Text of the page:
The Budget Speech unveiled on Monday may just be amongst the most impactful in the past few decades in terms of the sheer magnitude of policy changes it presented.
In between his smiles and the near constant interruption of the House, new Finance Minister, Thapelo Matsheka unveiled what are essentially government attempts to effect a structural shift in the economy and trigger momentum in a new direction.
What President Mokgweetsi Masisi and his technocrats call “the transformation agenda” is in essence an attempt to rewire the economy, lift it out of its middle income malaise and power towards a sustainable, higher wealth future.
It is an agenda that recognises that the era is over where diamonds in particular, and mining in general powers economic growth,and that the aspirations of Batswana while still paramount, have also evolved to include more sophisticated needs.
The broader goal is captured in the Vision 2036 goal of transforming Botswana into a high-income economy which Masisi’s administration is pushing to achieve, amongst others, by moving the economy from a resource-based to knowledge-based trajectory.
The tangible policy shifts and actions required to achieved this are not all comfortable and in some cases are quite painful, as seen in Matsheka’s speech.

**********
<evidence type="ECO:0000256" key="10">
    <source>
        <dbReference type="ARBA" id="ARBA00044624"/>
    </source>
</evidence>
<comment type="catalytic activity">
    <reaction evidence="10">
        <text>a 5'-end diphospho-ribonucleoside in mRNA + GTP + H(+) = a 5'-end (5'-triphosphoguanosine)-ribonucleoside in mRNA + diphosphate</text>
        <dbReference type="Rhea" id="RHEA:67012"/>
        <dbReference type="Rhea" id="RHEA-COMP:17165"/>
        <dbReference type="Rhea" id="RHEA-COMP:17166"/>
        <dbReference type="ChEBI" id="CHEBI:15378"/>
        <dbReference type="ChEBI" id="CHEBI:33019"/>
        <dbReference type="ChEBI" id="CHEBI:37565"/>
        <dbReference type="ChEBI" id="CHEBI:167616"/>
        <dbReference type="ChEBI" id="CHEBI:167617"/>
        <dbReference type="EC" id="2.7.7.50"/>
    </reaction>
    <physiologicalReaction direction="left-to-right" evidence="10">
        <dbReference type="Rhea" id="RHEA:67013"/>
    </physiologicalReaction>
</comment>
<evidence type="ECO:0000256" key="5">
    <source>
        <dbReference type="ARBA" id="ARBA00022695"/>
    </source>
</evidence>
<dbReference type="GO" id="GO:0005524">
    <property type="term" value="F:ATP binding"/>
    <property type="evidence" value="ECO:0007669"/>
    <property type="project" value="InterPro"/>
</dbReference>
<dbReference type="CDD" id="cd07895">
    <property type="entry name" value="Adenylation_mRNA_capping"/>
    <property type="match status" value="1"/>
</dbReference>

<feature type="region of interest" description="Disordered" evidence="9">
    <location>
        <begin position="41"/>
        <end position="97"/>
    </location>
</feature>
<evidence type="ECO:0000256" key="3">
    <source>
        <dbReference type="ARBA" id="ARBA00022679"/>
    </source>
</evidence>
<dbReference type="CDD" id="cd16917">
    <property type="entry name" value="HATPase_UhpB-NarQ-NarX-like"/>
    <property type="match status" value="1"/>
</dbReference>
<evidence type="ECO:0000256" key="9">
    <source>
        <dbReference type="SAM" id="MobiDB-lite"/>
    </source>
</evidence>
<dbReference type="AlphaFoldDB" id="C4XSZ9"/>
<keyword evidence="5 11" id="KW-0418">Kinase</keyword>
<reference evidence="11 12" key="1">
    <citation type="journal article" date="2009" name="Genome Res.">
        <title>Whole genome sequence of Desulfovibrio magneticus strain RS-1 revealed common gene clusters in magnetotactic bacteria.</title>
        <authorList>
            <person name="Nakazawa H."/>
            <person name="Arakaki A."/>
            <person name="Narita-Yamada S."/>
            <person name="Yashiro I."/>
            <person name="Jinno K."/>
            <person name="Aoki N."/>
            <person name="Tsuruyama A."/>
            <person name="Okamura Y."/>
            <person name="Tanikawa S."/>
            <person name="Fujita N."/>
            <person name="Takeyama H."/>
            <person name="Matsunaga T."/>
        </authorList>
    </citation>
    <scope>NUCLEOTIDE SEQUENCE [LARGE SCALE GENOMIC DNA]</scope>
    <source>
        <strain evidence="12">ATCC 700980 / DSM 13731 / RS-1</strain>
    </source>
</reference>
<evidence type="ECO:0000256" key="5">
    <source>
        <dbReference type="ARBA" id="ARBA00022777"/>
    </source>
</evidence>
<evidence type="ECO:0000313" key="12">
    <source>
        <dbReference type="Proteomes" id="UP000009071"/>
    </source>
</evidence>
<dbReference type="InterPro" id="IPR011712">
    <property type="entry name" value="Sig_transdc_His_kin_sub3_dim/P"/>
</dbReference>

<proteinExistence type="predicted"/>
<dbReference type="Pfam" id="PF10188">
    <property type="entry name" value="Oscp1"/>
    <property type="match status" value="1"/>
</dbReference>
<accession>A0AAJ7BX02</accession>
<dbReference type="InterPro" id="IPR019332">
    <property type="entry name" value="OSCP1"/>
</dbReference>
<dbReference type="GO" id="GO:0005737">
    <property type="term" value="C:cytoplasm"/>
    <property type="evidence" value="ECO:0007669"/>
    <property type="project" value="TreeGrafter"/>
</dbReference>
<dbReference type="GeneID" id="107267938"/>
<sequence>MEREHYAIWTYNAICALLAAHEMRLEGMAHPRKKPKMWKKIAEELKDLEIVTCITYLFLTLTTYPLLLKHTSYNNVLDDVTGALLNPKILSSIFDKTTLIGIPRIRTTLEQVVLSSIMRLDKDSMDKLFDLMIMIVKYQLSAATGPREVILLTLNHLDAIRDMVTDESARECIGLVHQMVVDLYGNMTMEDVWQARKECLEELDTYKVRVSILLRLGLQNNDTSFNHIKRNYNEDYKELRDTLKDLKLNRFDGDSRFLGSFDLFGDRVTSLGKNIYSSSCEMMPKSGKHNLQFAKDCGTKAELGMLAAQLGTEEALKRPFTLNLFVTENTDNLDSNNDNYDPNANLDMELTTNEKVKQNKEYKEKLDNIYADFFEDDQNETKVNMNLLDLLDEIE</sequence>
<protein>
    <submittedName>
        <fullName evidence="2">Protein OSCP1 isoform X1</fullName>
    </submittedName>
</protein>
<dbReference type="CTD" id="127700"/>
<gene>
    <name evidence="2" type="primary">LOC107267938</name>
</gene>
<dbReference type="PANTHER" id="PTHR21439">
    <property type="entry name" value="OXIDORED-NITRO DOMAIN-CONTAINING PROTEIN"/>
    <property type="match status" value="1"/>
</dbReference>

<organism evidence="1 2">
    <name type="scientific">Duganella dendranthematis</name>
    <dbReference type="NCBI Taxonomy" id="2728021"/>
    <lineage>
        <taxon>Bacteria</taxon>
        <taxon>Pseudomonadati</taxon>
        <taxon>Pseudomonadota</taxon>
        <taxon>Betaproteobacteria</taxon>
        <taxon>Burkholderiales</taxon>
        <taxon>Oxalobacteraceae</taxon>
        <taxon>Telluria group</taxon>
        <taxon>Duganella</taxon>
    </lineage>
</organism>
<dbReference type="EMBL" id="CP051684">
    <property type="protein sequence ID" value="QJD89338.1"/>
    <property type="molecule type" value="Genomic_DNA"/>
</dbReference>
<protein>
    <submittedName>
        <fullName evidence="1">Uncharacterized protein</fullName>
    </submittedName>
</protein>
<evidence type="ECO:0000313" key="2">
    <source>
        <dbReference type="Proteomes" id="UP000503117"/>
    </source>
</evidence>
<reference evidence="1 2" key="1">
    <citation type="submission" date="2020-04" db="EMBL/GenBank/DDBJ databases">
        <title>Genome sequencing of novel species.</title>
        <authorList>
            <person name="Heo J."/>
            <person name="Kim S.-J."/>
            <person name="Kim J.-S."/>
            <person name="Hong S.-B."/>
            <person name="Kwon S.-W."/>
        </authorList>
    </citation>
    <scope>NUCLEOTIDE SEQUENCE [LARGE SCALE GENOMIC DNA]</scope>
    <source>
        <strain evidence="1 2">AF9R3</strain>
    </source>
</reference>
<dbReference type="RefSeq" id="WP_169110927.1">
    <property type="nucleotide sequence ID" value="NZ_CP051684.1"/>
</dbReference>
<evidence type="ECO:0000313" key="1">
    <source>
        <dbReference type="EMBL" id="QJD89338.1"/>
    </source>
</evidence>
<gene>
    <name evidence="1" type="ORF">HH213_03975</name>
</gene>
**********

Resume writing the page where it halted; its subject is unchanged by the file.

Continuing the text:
From a fiscal policy point of view, the first port of call is to return the country to more stable budgetary footing, to rebuild the buffers that have been worn down by years of considerable deficits and ensure there is fiscal space going forward to begin implementing the transformation agenda.
This rebuilding of necessity involves measures to increase government revenues and reduce expenditure, which include the
In the short-term, those measures may allow a small budget surplus but in the medium phase, Batswana have no choice but to come to grips with greater cost recovery in the public sector including paying more for health, education, utilities and others.
This is part of the transformation agenda under efficient government spending together with other elements such as providing appropriate infrastructure, promotion of export-led growth and building human capital. It is apparent that the nation will experience the pangs of change in the coming years as fiscal and political authorities chart a new course for the economy in line with aspirations for high-income status.
Difficult as the changes and belt-tightening are, Masisi’s administration does enjoy the political capital to power forward with both fiscal consolidation and the broader transformation agenda. However, what is required is greater education of and engagement with Batswana. Authorities from central to local government should engage citizens on the transformation, why it is necessary and what it entails, in order to secure buy-in. This is where it is important to focus away from economic indicators such as GDP targets and focus on the people, lives and aspirations behind the statistics.
“Consultation helps engender the support
decisions need to be successfully implemented”
– Donald Rumsfeld